Cork flooring is increasingly competing with laminate and vinyl flooring. Not only is cork appreciated for its original look and outstanding natural properties, but cork flooring is also sustainable. As a renewable raw material, cork is very environmentally friendly, but unlike wood, it has a decisive advantage: trees do not have to be felled to produce cork.
In this article, we explain what makes cork so sustainable and the other advantages of this trendy floor.
Cork is not the first floor made from a natural raw material. Parquet flooring also consists mainly of the natural raw material wood. Strictly speaking, however, cork is not wood, as cork is extracted from the bark of cork oaks. The cork is not usually harvested by machine but is carefully removed from the tree by hand. The trees are therefore neither damaged nor felled. Unlike the production of parquet flooring, which involves felling and damaging the trees.
Why cork flooring is sustainable can be answered in one sentence: as the cork oaks do not have to be felled, they can continue to bind CO₂ from the atmosphere. This makes cork a particularly ecological material. Some cork floors are not only climate-neutral but even climate-positive. This means that the cork oaks can absorb more CO₂ from the atmosphere than is produced during the manufacture of the cork. But be careful: if the cork floor is to be sustainable, it also depends on the supply chain and further processing.
As cork flooring is sustainable, it is particularly suitable for contemporary living concepts with high demands on a good ecological balance. But what happens to the cork floor when it has had its day? You don't have to worry about your cork floor being damaged quickly or the ravages of time leaving their mark all too quickly. This is because cork floors are extremely durable, which manufacturers such as Granorte often honour with a 10-year guarantee in the living area.
Cork flooring is not only suitable for living areas. The environmentally friendly floors are assigned to the same service classes as vinyl floors. Class 23 cork flooring, for example, can withstand the heaviest wear in residential areas, while class 34 cork flooring can even withstand heavy foot traffic in commercial and commercial property areas.
Cork can be described as a natural raw material of superlatives. Its outstanding wear resistance, high level of comfort and not forgetting its first-class environmental balance make cork an ideal material for floor coverings. In the world of natural raw materials, cork is the best insulating material. This means that good ecology can be further improved by saving heating energy!
Whether cork flooring is sustainable also depends on supply chains and further processing. Many manufacturers of cork also set high standards for a good environmental balance in addition to cork harvesting. Most cork oak forests are found in Portugal. Here, cork harvesting is a craft that contributes to electrification thanks to cyclical harvesting. The cork industry often contributes to the stabilisation of social conditions. Cork flooring is also impressive on a geological level: cork binds organic substances in the soil and thus counteracts desertification, ensuring fertile and healthy soil.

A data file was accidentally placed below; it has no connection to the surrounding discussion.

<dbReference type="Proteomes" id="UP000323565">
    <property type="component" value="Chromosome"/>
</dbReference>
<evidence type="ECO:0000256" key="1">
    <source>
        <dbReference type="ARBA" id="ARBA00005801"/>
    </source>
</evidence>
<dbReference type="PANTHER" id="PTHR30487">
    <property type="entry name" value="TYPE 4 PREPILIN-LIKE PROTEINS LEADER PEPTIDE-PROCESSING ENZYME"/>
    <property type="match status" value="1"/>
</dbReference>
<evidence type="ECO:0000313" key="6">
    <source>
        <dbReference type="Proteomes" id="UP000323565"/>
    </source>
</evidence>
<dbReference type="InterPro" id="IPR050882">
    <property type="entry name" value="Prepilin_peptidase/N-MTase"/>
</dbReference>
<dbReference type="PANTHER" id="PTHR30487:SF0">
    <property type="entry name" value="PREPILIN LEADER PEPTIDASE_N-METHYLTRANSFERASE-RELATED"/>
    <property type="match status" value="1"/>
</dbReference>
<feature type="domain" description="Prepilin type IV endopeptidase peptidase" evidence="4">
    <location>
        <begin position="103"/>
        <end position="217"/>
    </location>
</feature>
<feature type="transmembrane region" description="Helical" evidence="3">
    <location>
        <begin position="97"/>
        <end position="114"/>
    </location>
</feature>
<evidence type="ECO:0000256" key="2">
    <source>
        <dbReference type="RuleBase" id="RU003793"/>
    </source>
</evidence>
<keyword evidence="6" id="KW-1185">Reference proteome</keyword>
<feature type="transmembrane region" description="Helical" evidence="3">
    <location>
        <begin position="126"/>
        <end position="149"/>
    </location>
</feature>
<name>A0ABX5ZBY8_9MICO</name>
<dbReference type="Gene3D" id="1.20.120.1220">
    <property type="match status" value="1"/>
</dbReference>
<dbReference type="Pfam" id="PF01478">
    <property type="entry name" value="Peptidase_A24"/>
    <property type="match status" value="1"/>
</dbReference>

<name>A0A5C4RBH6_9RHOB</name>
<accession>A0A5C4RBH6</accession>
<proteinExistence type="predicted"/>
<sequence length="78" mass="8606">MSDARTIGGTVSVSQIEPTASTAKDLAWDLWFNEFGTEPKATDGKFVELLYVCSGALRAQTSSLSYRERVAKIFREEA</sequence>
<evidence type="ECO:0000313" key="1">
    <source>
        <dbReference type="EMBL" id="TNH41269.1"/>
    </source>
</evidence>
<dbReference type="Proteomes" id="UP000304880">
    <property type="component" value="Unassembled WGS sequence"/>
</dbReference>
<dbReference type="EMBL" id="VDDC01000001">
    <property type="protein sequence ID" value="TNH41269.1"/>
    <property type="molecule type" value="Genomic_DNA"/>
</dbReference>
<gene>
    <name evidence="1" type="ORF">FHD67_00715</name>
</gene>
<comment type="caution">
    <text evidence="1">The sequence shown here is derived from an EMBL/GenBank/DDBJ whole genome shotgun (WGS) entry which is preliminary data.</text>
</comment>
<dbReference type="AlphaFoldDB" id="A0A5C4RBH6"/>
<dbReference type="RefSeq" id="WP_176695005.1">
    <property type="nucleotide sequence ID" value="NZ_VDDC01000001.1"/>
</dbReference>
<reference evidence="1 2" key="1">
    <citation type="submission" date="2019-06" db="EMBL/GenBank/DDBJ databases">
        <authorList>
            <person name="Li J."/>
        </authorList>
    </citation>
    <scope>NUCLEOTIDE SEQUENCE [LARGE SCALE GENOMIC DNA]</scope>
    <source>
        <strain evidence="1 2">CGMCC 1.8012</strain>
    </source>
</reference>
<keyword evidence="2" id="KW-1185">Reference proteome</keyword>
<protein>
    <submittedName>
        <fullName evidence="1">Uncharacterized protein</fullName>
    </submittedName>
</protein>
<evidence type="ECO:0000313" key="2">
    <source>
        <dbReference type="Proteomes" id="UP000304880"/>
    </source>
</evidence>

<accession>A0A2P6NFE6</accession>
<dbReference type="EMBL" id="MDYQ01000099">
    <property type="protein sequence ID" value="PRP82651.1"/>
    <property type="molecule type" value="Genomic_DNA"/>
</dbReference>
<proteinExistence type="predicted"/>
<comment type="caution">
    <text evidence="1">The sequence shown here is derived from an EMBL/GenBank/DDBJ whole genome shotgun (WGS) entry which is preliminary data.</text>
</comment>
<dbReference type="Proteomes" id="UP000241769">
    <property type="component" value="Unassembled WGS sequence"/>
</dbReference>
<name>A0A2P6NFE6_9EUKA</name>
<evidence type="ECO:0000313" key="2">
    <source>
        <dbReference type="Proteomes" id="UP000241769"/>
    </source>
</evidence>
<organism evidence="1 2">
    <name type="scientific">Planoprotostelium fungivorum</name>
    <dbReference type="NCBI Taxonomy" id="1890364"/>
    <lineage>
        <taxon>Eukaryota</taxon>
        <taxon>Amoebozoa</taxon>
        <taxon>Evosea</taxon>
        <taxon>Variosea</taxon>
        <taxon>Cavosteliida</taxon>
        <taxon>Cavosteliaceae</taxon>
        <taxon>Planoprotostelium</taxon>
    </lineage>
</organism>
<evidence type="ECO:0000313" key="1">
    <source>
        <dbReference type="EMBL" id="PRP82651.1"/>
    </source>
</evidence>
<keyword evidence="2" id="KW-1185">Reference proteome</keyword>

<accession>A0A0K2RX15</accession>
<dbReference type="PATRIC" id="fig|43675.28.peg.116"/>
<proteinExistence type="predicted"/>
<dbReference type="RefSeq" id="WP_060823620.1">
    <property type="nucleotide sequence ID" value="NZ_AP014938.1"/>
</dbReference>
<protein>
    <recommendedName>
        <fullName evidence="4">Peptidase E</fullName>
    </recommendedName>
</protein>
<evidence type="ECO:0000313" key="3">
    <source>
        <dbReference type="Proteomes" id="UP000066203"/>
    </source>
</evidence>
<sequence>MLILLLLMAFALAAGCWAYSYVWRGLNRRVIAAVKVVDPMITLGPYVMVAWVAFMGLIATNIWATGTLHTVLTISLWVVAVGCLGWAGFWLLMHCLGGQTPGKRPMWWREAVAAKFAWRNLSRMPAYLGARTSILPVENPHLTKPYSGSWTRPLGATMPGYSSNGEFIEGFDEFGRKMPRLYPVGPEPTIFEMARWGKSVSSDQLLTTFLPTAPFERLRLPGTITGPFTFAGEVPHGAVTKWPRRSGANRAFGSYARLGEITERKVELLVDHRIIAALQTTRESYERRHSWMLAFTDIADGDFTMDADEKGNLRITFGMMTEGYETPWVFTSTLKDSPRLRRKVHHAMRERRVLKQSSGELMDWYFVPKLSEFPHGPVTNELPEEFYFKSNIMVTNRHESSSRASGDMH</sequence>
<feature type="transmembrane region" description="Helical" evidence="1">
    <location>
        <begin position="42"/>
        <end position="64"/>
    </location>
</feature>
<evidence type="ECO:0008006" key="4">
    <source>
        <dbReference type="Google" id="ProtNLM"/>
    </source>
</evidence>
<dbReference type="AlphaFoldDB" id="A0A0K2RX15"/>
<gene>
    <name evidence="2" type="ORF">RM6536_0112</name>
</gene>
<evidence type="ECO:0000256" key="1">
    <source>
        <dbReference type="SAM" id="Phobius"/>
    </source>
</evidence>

In itself, cork floors are sustainable and durable - especially in comparison with vinyl flooring. However, how hard-wearing the floor is depends on the wear layer of the flooring and the installation method. As with most floor coverings, the higher the wear layer, the more the floor can withstand.
As a rule, glue-down cork is significantly more durable than click cork. However, a prudent and environmentally friendly lifestyle also involves making long-term decisions. Replacing the floor every two years is not particularly green. A cork floor is usually a good choice here thanks to its long service life.
Depending on the type of cork flooring you have chosen, the cork can be recycled at the end of its life. The cork flour obtained can be further processed. Please note, however, that not every cork floor is made entirely from cork. Many manufacturers rely on a very natural product structure, but there are also cork vinyl floors, for example. Cork has now also arrived in the design flooring segment.
Click vinyl with cork insulation impresses with its high durability and first-class comfort.
In addition to its good environmental balance, cork flooring is also celebrated for its naturally comfortable properties. It is not without reason that cork is often used in sandals, as the material provides a pleasant feel underfoot. The good ergonomic properties and thermal insulation are due to the structure of the cork. Cork is characterised by a honeycomb-like structure that is both "soft" and able to store heat.
Its joint-friendly and heat-insulating properties make cork an ideal material for floor coverings. Cork is also very light and elastic. In addition, cork contains suberin, a water-repellent, plant-based biopolymer that makes cork floors water-repellent. Nevertheless, not every cork floor is suitable for bathrooms or kitchens. Make sure you check the manufacturer's labelling accordingly.
As cork flooring does not absorb dust, it is also suitable for allergy sufferers. Your safety is also taken care of, as cork is flame retardant. Cork also ensures good room acoustics and absorbs impact sound.